Read a microcontroller data sheet. Program your board to do something with as many different programming languages and programming environments as possible.
The datasheet for the ATtiny44 is huge. Enormous. But for the most part helpful and a good reference when designing my circuit board.
For this week I had big plans. I really wanted to network multiple boards, but unfortuntately, didn't get a chance to mill and stuff additional boards. Soooo....yah. My big task this week? Program the board that I designed and milled in week five. I did have to make a quick soldering fix though, as I accidentally soldered one of my LEDs on backwards.
This is the board I made at the time:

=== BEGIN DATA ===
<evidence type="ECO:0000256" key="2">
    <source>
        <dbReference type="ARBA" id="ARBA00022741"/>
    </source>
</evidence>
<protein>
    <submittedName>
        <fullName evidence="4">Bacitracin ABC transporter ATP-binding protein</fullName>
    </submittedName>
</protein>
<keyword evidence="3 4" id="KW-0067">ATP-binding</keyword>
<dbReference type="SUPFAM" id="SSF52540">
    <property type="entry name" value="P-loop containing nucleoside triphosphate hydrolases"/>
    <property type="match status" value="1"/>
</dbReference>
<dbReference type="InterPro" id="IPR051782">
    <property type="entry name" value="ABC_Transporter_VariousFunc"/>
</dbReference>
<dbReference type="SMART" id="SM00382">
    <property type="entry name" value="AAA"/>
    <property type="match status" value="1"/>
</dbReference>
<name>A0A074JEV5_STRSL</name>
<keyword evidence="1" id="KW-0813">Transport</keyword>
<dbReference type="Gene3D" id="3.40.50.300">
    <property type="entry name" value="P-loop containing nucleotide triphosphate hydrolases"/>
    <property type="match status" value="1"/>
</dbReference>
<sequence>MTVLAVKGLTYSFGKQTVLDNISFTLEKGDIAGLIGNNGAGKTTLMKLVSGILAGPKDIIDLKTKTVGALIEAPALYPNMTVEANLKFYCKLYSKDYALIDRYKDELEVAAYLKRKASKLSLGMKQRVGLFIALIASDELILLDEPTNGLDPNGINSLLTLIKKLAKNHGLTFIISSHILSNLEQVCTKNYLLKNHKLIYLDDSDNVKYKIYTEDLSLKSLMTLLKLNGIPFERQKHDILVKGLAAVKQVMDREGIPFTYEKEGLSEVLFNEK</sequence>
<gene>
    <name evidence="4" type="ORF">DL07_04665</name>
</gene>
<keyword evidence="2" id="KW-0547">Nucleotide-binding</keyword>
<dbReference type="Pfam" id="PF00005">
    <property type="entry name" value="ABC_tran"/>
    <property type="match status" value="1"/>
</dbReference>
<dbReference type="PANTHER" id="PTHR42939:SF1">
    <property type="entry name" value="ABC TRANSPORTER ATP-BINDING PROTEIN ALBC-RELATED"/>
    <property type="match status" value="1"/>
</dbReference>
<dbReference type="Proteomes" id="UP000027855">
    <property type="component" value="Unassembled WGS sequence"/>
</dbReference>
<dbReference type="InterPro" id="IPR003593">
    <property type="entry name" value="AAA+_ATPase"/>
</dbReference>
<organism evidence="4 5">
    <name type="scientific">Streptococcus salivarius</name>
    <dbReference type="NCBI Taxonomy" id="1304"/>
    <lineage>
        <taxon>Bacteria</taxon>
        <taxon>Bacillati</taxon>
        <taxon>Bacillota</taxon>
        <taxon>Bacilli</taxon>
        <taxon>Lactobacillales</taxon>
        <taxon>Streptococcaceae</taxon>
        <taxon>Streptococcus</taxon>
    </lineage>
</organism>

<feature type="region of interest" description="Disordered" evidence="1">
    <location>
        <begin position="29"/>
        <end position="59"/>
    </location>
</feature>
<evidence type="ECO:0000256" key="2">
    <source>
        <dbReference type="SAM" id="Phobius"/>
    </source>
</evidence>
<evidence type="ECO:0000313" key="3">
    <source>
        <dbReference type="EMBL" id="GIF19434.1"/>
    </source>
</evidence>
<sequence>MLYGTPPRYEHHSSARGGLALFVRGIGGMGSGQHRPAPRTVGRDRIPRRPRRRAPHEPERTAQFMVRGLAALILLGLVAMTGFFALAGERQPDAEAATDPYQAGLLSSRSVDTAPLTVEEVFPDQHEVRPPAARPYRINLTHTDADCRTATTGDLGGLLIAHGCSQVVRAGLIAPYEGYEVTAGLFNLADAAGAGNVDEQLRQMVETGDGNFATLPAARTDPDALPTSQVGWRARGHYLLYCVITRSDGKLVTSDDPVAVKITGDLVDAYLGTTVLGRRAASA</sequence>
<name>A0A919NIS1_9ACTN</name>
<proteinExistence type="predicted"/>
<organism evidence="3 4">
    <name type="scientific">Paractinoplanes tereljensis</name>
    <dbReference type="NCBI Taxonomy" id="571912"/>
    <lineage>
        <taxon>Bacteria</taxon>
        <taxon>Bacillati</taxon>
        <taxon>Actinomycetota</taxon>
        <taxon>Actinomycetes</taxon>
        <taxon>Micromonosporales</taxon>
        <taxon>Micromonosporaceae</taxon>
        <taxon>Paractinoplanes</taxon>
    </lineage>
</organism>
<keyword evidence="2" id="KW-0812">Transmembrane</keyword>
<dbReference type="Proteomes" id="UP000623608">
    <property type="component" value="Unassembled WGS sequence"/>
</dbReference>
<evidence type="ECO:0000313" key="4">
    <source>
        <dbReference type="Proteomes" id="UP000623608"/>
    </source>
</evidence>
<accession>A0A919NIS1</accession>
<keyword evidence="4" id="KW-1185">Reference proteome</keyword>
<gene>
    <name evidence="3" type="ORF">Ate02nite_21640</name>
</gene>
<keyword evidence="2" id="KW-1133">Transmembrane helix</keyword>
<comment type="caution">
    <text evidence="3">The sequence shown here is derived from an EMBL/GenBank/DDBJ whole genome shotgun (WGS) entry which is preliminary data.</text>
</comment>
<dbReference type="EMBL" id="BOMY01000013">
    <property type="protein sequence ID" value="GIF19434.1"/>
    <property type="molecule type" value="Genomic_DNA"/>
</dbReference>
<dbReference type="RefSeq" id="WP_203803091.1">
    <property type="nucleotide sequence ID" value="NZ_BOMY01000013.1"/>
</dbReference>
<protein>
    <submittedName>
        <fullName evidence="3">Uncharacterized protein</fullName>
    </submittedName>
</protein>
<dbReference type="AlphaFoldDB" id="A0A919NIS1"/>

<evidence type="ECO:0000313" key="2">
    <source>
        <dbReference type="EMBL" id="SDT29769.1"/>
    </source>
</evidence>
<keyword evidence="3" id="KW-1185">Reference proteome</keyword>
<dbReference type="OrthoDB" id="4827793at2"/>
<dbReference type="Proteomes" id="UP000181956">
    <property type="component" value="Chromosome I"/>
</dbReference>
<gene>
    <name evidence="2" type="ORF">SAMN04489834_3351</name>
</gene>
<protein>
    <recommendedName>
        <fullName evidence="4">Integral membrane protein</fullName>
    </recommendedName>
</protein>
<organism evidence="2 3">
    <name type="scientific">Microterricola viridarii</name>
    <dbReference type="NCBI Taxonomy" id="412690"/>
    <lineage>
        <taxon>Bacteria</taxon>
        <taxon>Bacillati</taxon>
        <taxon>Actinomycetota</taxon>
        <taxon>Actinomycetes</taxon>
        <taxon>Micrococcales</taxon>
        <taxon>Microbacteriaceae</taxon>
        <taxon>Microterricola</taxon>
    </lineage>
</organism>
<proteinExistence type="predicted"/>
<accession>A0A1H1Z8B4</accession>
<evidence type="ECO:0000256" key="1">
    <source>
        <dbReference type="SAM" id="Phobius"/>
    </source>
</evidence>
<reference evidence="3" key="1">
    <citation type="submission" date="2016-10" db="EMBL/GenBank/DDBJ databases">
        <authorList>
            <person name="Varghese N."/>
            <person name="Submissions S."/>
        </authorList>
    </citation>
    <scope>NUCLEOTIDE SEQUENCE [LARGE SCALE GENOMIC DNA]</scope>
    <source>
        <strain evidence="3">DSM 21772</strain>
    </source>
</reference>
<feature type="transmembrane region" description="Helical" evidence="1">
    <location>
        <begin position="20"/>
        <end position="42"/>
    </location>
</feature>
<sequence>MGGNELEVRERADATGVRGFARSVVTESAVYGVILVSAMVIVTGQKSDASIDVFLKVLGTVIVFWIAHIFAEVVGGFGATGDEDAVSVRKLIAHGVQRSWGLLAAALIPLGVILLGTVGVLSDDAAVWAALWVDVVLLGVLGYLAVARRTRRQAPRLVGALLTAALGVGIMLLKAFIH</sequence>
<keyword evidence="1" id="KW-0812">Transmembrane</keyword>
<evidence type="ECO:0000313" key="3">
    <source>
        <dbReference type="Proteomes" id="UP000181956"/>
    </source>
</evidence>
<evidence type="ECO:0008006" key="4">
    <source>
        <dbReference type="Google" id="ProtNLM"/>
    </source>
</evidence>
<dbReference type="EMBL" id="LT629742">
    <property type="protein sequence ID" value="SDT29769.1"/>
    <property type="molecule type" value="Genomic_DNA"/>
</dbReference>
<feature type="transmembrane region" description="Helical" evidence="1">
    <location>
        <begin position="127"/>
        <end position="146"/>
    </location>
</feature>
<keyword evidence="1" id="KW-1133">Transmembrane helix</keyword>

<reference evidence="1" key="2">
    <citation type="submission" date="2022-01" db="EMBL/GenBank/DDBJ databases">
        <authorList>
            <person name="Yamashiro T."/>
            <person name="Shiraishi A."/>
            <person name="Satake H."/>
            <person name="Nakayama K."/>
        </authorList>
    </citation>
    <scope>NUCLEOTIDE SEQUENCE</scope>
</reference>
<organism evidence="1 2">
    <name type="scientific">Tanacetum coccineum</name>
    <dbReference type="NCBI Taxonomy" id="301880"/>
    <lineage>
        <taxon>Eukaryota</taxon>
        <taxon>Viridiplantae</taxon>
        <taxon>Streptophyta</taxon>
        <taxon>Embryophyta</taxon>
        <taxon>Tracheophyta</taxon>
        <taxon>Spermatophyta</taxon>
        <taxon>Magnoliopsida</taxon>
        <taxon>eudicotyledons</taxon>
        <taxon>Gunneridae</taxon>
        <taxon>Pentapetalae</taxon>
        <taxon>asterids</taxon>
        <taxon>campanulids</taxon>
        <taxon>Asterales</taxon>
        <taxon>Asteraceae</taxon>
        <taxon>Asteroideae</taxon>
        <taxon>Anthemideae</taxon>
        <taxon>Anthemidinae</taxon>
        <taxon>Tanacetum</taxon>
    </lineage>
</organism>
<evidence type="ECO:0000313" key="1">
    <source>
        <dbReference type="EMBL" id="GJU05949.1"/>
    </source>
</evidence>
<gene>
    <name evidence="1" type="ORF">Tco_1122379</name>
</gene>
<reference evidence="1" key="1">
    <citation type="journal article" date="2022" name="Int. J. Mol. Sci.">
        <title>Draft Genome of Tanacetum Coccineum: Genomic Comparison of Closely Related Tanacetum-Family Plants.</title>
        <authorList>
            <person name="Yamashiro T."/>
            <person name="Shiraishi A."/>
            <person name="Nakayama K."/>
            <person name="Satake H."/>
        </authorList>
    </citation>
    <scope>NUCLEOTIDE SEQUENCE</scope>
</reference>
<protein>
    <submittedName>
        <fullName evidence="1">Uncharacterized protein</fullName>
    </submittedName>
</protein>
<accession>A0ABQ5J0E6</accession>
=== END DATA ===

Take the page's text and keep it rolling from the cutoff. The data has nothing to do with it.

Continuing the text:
Once I went to program this I realized I had put the LEDs and microcontroller on backwards. Whoops. But luckily, that is nothing that a heat gun can't fix!
Unlike all of the cool kids at school, I don't use a Mac. I don't even use Linux. That's right party people, I use Windows. So at the advice of my pal Will, I decided to start programming with Arduino IDE.
Step One: Download the ATtiny libraries.
Step Two: Under the tools tab, change the board to "ATtiny," the processor to "ATtiny44," the clock to "20 MHz," and the programmer to "USBtinyISP."
Step Three: Realize I didn't bring the necessary equipment home to actually program my board. Shoot.
Step Four: Decide it is all for the best and program the board at work.
The good news? This is super easy and awesome. After resoldering my board it programmed right away. Big success. Huge. Everything was downhill from there. I grabbed Neil's code and tweaked it slighly, as I have two LEDs. I played around for a bit and had the LEDs blink at different intervals and rates.